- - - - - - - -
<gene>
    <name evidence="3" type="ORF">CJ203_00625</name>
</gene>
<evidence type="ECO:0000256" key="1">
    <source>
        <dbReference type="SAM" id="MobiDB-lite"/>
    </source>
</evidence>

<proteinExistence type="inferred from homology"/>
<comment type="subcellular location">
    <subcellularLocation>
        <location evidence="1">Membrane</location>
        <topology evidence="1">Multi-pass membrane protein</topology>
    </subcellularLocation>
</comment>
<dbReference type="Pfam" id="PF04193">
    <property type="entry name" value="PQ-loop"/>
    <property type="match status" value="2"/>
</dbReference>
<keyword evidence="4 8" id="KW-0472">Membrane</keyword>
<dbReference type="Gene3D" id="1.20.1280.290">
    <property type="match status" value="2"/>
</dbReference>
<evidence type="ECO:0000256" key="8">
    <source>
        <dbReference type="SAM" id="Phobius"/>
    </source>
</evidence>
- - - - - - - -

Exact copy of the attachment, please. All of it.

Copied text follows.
<gene>
    <name evidence="3" type="ORF">CJ203_00625</name>
</gene>
<evidence type="ECO:0000256" key="1">
    <source>
        <dbReference type="SAM" id="MobiDB-lite"/>
    </source>
</evidence>

<proteinExistence type="inferred from homology"/>
<comment type="subcellular location">
    <subcellularLocation>
        <location evidence="1">Membrane</location>
        <topology evidence="1">Multi-pass membrane protein</topology>
    </subcellularLocation>
</comment>
<dbReference type="Pfam" id="PF04193">
    <property type="entry name" value="PQ-loop"/>
    <property type="match status" value="2"/>
</dbReference>
<keyword evidence="4 8" id="KW-0472">Membrane</keyword>
<dbReference type="Gene3D" id="1.20.1280.290">
    <property type="match status" value="2"/>
</dbReference>
<evidence type="ECO:0000256" key="8">
    <source>
        <dbReference type="SAM" id="Phobius"/>
    </source>
</evidence>